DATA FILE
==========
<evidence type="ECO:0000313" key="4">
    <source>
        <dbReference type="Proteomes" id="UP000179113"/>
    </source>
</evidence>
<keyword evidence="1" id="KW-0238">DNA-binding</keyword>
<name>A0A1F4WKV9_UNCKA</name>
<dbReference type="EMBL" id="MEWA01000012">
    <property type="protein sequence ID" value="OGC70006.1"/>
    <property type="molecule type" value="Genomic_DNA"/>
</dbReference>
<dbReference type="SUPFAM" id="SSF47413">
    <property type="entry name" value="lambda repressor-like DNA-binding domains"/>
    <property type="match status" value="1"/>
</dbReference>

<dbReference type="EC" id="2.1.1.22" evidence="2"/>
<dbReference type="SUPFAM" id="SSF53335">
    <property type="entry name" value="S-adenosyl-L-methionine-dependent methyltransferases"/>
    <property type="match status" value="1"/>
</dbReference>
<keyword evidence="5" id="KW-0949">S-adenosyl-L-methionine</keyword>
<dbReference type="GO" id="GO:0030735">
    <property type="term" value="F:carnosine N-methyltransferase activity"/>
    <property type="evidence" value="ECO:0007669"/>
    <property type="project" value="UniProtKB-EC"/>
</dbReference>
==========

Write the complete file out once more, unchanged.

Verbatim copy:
<evidence type="ECO:0000313" key="4">
    <source>
        <dbReference type="Proteomes" id="UP000179113"/>
    </source>
</evidence>
<keyword evidence="1" id="KW-0238">DNA-binding</keyword>
<name>A0A1F4WKV9_UNCKA</name>
<dbReference type="EMBL" id="MEWA01000012">
    <property type="protein sequence ID" value="OGC70006.1"/>
    <property type="molecule type" value="Genomic_DNA"/>
</dbReference>
<dbReference type="SUPFAM" id="SSF47413">
    <property type="entry name" value="lambda repressor-like DNA-binding domains"/>
    <property type="match status" value="1"/>
</dbReference>

<dbReference type="EC" id="2.1.1.22" evidence="2"/>
<dbReference type="SUPFAM" id="SSF53335">
    <property type="entry name" value="S-adenosyl-L-methionine-dependent methyltransferases"/>
    <property type="match status" value="1"/>
</dbReference>
<keyword evidence="5" id="KW-0949">S-adenosyl-L-methionine</keyword>
<dbReference type="GO" id="GO:0030735">
    <property type="term" value="F:carnosine N-methyltransferase activity"/>
    <property type="evidence" value="ECO:0007669"/>
    <property type="project" value="UniProtKB-EC"/>
</dbReference>